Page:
Vietnam Cuisine

Vietnam is a country of variety of food. Vietnamese cusine is particular although most of the dishes have root from China but are added and improved by Vietnamese generations to be typical and light. Taste a Vietnamese food, notably, the most famous and popular ‘Spring Roll’, you will soon realise its pure distinction which nowhere to be found. You will never have to look very far for food in Vietnam – restaurants (nha hang) of one sort or another seem to be in every nook and cranny. Unless you eat in exclusive hotels or restaurants,Vietnamese food is cheap. The best bargains can be found at street stalls, most of which are limited to the amount of ingredients they can carry, so tend to specialise in a couple of particular dishes. Wander around until something takes your fancy.

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Bún chả

Bún chả is the perfect blend of rice noodles, roast pork and sour and spicy fish sauce. This cuisine originates from the northern part of Vietnam and is also one of the characteristics of Hanoi's diet.

Bún chả consists of rice noodles and char-grilled pork. The northern Vietnamese cuisine is served with sour, spicy and salty tart. It is a relatively old rice noodle in Hanoi and a typical representative of Hanoi's ancient city cuisine. The northern Bún chả is slightly different from  Bún chả in central and southern Vietnam, mainly because the taste of the sauce is slightly lighter.

Bún chả has two types of pork meatballs and pieces of meat. Depending on the preference of the food, sometimes the customer chooses only one of them. Pork meatballs are made from chopped lean pork and mixed with salt, pepper, fish sauce, sugar, chopped dried onions, vegetable oil or water fat, and then kneaded into a sphere. Depending on the freshness of the meat, if the meat looks a bit dry, add a little oil to make the meat easier to stick. The traditional choice is to use thin shoulder meat for roasting because the thin shoulders are strong but not as soft as the thighs.

pieces of meat are usually served with simmered meat or bacon, then sliced ​​and marinated with spices similar to pork balls. The marinated meat is placed on a skewer or grate and roasted on charcoal. When the meat is cooked, mix a bowl of fish sauce and sweet and sour flavor together with papaya, green papaya or carrot. A bowl of fish sauce can also be eaten with rice noodles and raw vegetables.


Bánh cuốn

Bánh cuốn has a long history. Some people say that after the opening of the Yunnan-Vietnam Railway,  Vietnamese people sold Bánh cuốn on the railway to make a living. The main material used is rice. Another saying is that it originated in Thanh Tri, Hanoi.

Before making Bánh cuốn, you should choose excellent rice. Soak the rice in water for a few hours, then grind it, add some water and stir. Then you need to steam the rice paste into a thin round powder in a hot pot, then use a special bamboo knife with peanut oil to quickly remove it from the hot steamed cloth, and add a little heat to the fungus on the powder. Various ingredients such as celery, leeks, and minced pork. Before adding these ingredients, they must have been cooked.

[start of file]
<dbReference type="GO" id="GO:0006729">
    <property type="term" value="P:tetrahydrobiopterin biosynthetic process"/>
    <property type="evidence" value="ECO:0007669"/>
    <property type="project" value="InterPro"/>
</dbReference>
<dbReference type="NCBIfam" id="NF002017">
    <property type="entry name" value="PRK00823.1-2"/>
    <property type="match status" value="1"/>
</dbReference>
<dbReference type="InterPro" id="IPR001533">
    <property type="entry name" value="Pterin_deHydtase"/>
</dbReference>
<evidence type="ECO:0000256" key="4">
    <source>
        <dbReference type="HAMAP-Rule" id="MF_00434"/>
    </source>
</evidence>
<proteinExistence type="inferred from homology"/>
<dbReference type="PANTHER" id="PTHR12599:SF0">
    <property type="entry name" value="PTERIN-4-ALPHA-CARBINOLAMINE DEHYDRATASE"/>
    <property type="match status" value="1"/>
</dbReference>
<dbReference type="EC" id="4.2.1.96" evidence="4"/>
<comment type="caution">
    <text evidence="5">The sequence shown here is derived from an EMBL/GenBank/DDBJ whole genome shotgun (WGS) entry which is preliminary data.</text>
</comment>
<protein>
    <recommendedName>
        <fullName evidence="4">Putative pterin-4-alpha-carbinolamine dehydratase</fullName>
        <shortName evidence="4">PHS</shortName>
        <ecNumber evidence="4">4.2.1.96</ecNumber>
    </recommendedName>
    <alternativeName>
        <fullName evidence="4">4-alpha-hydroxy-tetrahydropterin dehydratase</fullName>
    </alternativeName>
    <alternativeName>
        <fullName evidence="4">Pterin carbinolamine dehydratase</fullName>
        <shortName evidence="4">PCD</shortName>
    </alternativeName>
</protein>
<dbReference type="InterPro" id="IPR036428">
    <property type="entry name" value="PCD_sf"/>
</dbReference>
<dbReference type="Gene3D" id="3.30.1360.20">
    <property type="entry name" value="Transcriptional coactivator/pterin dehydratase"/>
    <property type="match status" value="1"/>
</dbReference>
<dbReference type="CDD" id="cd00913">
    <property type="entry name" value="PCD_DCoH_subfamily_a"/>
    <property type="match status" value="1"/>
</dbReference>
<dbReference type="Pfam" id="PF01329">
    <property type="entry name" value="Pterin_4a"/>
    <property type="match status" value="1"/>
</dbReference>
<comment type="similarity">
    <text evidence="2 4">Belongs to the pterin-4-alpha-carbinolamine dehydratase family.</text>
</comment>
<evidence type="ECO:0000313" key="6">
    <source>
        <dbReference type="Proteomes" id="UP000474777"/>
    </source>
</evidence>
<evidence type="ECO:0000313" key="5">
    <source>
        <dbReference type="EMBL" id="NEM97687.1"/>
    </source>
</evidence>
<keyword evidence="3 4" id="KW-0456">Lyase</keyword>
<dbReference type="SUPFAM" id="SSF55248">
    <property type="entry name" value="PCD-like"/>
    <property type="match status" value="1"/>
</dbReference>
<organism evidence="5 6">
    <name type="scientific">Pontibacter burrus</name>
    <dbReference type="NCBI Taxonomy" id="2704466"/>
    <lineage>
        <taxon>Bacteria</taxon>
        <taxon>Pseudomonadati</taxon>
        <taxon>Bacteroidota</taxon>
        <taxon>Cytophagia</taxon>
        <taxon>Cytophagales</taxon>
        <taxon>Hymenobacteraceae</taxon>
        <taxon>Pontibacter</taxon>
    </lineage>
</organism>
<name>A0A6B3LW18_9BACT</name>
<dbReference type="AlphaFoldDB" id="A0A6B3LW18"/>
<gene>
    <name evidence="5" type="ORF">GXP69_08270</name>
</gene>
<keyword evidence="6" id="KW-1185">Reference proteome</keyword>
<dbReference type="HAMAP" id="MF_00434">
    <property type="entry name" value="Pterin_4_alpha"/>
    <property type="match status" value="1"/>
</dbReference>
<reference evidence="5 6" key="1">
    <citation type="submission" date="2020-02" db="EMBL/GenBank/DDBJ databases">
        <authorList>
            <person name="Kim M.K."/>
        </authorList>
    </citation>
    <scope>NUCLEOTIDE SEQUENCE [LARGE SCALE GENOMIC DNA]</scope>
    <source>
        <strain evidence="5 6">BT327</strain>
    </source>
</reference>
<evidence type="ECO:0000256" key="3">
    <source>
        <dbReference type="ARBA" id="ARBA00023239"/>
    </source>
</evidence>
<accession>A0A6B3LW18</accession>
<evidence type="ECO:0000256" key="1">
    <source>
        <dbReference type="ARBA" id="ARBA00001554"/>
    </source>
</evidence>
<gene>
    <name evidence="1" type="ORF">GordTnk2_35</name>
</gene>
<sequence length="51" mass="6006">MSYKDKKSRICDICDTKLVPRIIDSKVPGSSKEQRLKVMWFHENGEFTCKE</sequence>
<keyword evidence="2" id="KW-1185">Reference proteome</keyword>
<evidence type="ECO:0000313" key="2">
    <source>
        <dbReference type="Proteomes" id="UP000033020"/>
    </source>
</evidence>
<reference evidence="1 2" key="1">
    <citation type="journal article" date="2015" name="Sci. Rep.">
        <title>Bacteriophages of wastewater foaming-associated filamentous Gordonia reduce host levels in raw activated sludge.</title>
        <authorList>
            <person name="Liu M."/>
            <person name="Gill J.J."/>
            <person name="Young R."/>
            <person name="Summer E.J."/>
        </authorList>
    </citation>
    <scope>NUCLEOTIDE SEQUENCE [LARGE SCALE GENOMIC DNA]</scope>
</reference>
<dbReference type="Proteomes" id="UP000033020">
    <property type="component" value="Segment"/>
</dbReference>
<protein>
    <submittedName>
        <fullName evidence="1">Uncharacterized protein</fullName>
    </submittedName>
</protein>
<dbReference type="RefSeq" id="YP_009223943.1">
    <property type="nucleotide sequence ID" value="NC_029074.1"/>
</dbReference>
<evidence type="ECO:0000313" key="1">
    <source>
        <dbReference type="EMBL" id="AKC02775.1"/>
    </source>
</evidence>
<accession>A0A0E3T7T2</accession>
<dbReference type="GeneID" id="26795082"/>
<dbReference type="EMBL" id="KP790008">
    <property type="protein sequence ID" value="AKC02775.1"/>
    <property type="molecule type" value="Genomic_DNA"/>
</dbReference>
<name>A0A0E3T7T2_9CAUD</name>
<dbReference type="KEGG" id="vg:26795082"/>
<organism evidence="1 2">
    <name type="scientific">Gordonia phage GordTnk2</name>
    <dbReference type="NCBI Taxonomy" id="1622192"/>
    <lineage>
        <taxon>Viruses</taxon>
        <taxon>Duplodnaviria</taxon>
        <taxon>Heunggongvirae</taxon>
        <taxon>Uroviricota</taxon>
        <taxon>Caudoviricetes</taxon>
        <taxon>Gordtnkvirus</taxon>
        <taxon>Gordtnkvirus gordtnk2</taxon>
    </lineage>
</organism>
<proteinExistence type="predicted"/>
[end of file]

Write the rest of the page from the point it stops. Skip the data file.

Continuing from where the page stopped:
Wait until it steams, roll it into a powder, add the appropriate sauce in the bowl, such as rice vinegar, cooking oil, sauce and other ingredients. The sauce can be prepared according to your own taste. Usually, the tastes of sour, sweet, salty and spicy are all possible. On the raw materials, you can put fish sauce, pepper, salt, monosodium glutamate, etc., and add pepper and ham. This will be more flavorful.


Vietnam Egg Coffee

Egg Coffee (Vietnamese: Cà phê trứng) is a Vietnamese drink traditionally made with egg yolk, sugar, condensed milk and Robusta coffee. According to legend, during the post-war period in 1975, fresh milk and condensed milk became scarce goods due to the trade embargo, and fresh milk was in short supply, so people replaced the milk with egg yolk.

The coffee shop in Hanoi is the oldest and most famous coffee shop in Hanoi and is known for offering this drink. Egg coffee has long been one of the representatives of the Vietnamese and even Vietnamese food culture. Egg coffee is made from egg yolk, ground coffee, condensed milk and optional cheese. The son of the café, the founder of the café, shared his son. More than 60 years ago, his father worked as a bartender at the Sofitel Legend Hotel. He once had the opportunity to taste the world's various coffees. He learned the mystery. Later, He decided to leave the hotel. When the milk shortage in Vietnam in the late 1940s, his father developed the formula for this beverage, using egg yolk as a substitute for milk to create a new drink called egg coffee. Later, this drink became a special dish in Hanoi.

Egg coffee has two kinds of hot and cold drinks. Hot drinks will place the cup in a small bowl with hot water to keep the temperature of the coffee. The rich flavor of coffee will be transmitted to the surface of the egg cream, the taste is very dense, sweet, rich, and not too greasy.

It's still very difficult to create a pop coffee that everyone likes, but egg coffee has been very successful. Now when thinking of Hanoi, many people can't help thinking of egg coffee.